Tip: As with the prior Unit, the top of each Lesson for the Unit begins with a copy of the Study Guide terms for that Lesson.
Lesson 1 –Use its Learning Quiz on Essential Terms 1st
1. War for Independence and the Confederation
· Patriot and British weaknesses and strengths
· Saratoga, what it is and why is it significant including in what nations fight the British
· Yorktown, what it is and why is it significant
· Articles of Confederation- What is a confederation? How does it cause problems for the war effort?
· Terms of the Treaty of Paris in 1783
Click here (if you want it) for the chronology in Lesson 4 of Unit 1. Link Address: http://www.cjbibus.com/1600-1776_Study_Tool_Abridged_Highlighted_on_Key_Background_and_Events.pdf
1. Before the American Revolution started, these things changed the British government:
· Under King George I, II, III, the prime minister form of government developed and British king will forever after have less power
· With the challenges of the victory of the Seven Years’ War (known in the colonies as the French and Indian War), the British government was financially broke and had a much larger territory to manage.
2. From 1763 to 1776, some Britishers in Parliament shifted from pro-empire to some favoring the colonists in the American Revolution. Why?
· Some in Parliament were also either merchants or dependent on merchants for support for their elections. The colonists were their best customers.
The colonists used boycotts (also called
non-importation agreements) so they refused to buy British goods. It is a legal action, but
FYI: peaceful colonists can join a boycott because it is legal and over time they may change to favoring a new nation.
· The major voice of the revolution was the Declaration of Independence and it expressed the views of the Enlightenment about government and treatment of humans. Many in Britain (and France) believed in those principles. Just to remind you, look at these lines.
§ “that all men are created equal,
§ that they are endowed by their Creator with certain unalienable Rights, that among these are Life, Liberty and the pursuit of Happiness. –
§ That to secure these rights, Governments are instituted among Men, deriving their just powers from the consent of the governed,
That whenever any Form of Government becomes destructive of these ends, it is the Right of the People to alter or to abolish it, and to institute new Government, laying its foundation on such principles and organizing its powers in such form, as to them shall seem most likely to effect their Safety and Happiness.”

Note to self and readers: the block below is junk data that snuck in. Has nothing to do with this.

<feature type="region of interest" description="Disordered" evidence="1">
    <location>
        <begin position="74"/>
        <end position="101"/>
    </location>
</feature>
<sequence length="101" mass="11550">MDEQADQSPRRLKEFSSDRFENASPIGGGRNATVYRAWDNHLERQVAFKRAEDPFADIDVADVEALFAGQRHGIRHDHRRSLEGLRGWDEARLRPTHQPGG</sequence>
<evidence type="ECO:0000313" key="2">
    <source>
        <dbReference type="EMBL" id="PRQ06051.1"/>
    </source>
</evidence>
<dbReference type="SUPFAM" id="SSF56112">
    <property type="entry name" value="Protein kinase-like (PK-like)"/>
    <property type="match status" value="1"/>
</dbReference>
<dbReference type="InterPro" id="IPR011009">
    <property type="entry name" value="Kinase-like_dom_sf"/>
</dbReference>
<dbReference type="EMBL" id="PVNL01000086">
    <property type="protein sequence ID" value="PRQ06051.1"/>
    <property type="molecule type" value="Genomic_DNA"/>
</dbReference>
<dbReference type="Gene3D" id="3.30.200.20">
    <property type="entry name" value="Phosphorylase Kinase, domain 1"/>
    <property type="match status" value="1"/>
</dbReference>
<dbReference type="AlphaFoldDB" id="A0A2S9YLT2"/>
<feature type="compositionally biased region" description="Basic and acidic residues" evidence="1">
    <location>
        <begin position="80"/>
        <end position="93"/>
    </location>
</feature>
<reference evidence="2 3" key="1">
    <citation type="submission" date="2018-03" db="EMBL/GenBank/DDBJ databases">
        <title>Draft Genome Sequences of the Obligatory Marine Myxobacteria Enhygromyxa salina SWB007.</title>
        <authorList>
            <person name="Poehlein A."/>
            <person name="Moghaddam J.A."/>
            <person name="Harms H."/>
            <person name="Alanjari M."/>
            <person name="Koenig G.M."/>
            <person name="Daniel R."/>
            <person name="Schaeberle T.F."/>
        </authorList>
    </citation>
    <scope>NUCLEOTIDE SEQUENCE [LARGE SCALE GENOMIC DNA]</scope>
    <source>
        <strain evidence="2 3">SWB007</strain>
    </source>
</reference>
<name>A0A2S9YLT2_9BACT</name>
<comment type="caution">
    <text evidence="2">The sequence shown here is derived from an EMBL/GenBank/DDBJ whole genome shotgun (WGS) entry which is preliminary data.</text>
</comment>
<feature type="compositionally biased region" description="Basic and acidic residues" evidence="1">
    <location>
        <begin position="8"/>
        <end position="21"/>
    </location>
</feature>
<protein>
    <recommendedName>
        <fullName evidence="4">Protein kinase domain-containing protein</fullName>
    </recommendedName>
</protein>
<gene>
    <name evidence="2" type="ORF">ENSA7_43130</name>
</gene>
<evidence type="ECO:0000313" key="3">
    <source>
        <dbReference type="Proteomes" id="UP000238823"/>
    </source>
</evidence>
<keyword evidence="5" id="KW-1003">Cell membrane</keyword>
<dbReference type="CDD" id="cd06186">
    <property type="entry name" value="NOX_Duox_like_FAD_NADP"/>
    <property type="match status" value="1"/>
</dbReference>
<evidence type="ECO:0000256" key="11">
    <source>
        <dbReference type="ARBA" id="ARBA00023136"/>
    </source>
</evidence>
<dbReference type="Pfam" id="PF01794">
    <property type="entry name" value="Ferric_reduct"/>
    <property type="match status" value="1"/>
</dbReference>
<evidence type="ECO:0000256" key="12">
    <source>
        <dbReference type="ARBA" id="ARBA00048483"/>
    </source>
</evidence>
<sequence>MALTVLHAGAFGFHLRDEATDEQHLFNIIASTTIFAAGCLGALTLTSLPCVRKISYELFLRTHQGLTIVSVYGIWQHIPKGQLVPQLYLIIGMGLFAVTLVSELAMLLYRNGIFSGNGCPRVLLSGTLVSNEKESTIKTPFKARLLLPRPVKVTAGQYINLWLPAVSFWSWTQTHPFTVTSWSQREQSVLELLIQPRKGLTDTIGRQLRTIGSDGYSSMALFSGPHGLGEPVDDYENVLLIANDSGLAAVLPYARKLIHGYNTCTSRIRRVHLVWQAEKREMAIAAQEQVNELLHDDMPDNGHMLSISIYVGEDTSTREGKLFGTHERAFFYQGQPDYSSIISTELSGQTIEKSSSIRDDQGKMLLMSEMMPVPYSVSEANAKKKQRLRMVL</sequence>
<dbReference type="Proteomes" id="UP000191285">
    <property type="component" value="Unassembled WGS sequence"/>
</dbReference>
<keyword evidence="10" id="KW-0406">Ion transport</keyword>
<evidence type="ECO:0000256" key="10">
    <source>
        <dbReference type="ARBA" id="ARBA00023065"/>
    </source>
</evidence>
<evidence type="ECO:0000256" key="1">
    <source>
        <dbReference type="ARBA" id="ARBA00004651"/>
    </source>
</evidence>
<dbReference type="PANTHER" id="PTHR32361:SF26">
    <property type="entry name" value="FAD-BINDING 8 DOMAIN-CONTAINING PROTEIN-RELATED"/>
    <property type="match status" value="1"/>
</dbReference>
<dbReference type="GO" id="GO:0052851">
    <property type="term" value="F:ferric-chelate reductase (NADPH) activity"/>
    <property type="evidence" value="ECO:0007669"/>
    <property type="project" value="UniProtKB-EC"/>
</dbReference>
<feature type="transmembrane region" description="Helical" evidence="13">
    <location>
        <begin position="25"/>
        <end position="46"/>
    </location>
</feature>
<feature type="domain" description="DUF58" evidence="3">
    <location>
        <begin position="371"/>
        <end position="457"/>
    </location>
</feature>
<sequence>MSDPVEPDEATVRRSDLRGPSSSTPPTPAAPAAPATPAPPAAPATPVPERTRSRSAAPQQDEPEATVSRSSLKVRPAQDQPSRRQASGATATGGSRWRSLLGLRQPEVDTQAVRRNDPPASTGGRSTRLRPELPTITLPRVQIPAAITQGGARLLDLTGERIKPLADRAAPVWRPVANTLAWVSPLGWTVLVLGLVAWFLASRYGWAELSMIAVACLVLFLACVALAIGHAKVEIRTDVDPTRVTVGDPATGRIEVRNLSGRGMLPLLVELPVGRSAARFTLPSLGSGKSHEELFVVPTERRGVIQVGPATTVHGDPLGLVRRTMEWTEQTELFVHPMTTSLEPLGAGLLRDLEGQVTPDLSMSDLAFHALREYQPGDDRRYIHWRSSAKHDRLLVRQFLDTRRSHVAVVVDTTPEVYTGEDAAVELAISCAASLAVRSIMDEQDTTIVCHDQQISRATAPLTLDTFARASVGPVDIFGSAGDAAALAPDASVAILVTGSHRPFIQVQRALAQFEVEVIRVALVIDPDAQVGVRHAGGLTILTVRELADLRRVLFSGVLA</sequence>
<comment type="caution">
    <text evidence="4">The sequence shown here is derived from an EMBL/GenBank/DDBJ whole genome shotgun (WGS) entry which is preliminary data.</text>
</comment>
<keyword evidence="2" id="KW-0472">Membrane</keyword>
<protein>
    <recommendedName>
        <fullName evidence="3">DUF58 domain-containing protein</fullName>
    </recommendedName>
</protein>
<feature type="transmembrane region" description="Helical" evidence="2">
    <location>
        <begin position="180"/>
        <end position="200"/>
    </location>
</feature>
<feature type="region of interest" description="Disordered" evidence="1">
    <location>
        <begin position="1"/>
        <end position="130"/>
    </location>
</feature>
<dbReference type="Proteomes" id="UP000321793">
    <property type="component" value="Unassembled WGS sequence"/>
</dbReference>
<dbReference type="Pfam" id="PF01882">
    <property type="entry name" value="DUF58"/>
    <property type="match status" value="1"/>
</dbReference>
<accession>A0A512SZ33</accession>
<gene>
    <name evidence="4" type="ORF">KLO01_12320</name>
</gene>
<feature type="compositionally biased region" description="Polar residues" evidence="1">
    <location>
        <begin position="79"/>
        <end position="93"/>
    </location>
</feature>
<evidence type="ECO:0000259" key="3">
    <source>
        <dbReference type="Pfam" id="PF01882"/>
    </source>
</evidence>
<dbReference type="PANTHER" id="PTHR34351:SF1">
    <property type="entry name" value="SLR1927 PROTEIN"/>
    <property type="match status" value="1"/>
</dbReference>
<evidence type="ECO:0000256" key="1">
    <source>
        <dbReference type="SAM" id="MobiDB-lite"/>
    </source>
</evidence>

1. Reminder: The Americans are fighting 3 types of war at one time:
a. Civil war - Loyalists versus Patriots (AKA Tories versus Whigs)
b. Revolutionary war –British & Hessians versus Patriots
c. Indian war – Indians & British versus the new Americans
2. Click here for a comparison of the strengths and weakness of the British and the colonists. Link Address: http://www.cjbibus.com/1776_1783_How_Ends_Comp_Tables_COMPLETED.htm
3. Click here for the issues between the British and the colonists Link Address: http://www.cjbibus.com/1776_plus_Major_Issues_War_Peace_Color.pdf
Notice these things:
· The vulnerability and assets of the new United States.
· The differences in new American south and north and what happens with slavery and what is happening initially with the British arming slaves in Virginia and granting them freedom if they fight for the British
· The two major battles of Saratoga and Yorktown.
· The desperate importance of the French in this war in the initial time period and after they come in on the American side
· Washington’s approach to the war. (This is a model of how to survive an impossible, long-term situation.)
· The terms of the peace
o Its parts
o Its boundary for the nation
4. The major type of government in Europe is a monarchy, but the Americans have chosen a confederation. Frequently students have trouble because they do realize how different the Articles of Confederation is from the Constitution. Click here for a comparison of the two. Link Address:
Copyright C. J. Bibus, Ed.D. 2003-2020
History – Dr. Bibus
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